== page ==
Russia possibly distorts GPS data to conceal Putin`s movements
The ship that disappeared
Gurvan Le Meur was steering his ship toward the Russian port of Novorossiysk when something odd happened. His ship disappeared from radar.
“First we had a few alarms — losing signal alarms,” the ship’s captain said regarding an incident which occured in June. “We quickly found that the position given by the GPS was offset by about 20 nautical miles.”
Alarms were ringing because the ship’s navigation system, which is underpinned by the Global Positioning System (GPS), showed that the tanker was located inland, at a regional airport near the resort town of Gelendzhik.
Le Meur reported the incident to the U.S. Coast Guard. The U.S. Maritime Administration would later issue a statement about the incident, confirming that more than 20 other ships in the area had reported the same type of interference.
Experts say the episode was likely the result of interference with GPS, a navigation system developed by the U.S. Air Force that is now used in a wide range of civilian applications. They say the system’s signal was most likely “spoofed” or overpowered by a stream of false data.
Who was behind the interference? Experts point to Russia.
There has been a major uptick in reports of GPS interference in Russia and its territorial waters in recent years in 2017. Maritime analytics company Windward has tracked nearly 450 cases of ships being at sea when their locations have mistakenly been displayed at airports in Sochi, St. Petersburg and Gelendzhik.
In 2016, smartphone users attempting to access Uber and Google Maps near the Kremlin reported that the apps showed their position as being 20 miles away at Vnukovo Airport.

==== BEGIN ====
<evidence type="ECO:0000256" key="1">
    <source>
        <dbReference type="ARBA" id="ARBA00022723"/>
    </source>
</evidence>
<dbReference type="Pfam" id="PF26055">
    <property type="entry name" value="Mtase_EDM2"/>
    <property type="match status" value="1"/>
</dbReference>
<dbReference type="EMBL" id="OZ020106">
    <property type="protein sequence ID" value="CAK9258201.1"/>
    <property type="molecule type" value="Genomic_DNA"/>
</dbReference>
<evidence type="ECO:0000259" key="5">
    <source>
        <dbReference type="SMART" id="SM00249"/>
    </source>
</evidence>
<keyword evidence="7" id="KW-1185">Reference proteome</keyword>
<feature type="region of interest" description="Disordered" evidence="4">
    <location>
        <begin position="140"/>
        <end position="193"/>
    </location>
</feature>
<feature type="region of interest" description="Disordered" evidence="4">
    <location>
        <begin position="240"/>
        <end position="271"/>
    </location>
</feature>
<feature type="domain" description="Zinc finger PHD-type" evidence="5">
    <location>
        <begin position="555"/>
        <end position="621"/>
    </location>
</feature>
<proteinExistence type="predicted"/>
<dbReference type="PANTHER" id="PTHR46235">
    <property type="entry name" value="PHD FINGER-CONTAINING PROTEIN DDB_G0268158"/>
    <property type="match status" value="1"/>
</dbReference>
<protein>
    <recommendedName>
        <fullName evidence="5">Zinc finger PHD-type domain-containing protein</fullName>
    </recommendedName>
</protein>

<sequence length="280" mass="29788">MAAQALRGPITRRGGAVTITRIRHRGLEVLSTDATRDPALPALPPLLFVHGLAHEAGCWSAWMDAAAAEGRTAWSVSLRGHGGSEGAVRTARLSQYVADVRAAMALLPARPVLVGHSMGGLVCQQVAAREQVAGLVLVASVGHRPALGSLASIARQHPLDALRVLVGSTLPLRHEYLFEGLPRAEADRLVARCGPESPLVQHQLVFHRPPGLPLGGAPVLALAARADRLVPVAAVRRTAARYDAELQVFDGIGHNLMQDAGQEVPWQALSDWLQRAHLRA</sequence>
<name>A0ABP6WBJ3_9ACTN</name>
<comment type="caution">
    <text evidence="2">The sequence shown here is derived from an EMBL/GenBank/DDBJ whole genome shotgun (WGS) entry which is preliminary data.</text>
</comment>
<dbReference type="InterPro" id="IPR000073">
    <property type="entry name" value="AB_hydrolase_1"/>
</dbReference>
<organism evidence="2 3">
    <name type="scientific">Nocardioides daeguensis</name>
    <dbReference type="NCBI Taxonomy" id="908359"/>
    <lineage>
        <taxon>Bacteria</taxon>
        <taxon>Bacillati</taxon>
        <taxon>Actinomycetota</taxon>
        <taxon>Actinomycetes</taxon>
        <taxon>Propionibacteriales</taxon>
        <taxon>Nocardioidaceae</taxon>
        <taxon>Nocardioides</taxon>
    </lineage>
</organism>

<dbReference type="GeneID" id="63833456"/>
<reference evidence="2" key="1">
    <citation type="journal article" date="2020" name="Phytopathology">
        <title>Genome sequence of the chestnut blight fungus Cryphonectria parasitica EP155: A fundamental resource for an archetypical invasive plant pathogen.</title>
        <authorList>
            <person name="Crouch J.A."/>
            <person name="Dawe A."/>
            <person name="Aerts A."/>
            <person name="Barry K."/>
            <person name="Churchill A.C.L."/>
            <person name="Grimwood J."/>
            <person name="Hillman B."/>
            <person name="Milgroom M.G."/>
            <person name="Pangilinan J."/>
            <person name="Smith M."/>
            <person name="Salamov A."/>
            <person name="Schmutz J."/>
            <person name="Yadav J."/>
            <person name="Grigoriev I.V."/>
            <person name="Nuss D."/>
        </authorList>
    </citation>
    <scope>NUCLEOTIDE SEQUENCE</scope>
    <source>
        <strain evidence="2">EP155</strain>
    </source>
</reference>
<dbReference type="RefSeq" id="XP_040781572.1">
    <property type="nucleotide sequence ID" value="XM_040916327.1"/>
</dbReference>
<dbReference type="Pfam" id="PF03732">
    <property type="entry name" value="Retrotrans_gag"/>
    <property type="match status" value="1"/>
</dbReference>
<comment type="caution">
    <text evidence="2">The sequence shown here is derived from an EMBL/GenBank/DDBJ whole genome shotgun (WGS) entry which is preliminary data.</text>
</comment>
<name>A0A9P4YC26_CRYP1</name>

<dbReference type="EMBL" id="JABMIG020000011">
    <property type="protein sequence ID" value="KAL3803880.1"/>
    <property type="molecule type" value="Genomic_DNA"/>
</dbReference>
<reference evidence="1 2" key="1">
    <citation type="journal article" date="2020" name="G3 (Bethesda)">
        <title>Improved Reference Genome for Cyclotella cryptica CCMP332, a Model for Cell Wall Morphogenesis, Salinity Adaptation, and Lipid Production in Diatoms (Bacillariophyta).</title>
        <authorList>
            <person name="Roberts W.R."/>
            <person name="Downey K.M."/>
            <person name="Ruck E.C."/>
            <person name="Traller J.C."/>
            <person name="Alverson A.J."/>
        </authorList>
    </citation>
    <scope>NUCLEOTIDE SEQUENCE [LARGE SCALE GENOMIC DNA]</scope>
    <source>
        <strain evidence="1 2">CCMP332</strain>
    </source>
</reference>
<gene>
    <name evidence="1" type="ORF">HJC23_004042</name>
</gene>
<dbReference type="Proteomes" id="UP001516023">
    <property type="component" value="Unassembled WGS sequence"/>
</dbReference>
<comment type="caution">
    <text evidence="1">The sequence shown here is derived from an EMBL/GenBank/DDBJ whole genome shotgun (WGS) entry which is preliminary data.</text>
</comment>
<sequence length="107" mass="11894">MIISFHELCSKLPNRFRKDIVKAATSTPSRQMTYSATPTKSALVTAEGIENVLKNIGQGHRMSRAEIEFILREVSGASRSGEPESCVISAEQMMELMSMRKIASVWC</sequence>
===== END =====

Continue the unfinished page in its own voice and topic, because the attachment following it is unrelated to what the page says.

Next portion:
Kremlin spokesman Dmitry Peskov told Russian news agency TASS in October 2016 that he had also experienced the signal jump while driving. No other comment from the Russian side followed.
What do experts have to say?
Some experts believe it’s a defense tactic and is tied to the protection of President Vladimir Putin’s movements.
“Do I think this is a sign that the spoofing is government backed or state sponsored?” said Todd Humphreys, an assistant professor at the University of Texas at Austin. “I would have to say the evidence points to ‘yes.’ “
Humphreys has himself demonstrated several GPS vulnerabilities. In 2013 an USD 80 million dollar yacht moved off of its intended course in the Mediterranean Sea – with the cooperation of its owner – as part of a test.
Brad Parkinson was the chief architect of GPS, and led the first blind landing of a commercial aircraft using the system.
“There are many receivers today that are incompetent in terms of jamming and spoofing,” he said. “A good receiver can be toughened … but frankly it hasn’t been done. The economic imperative has not been there.”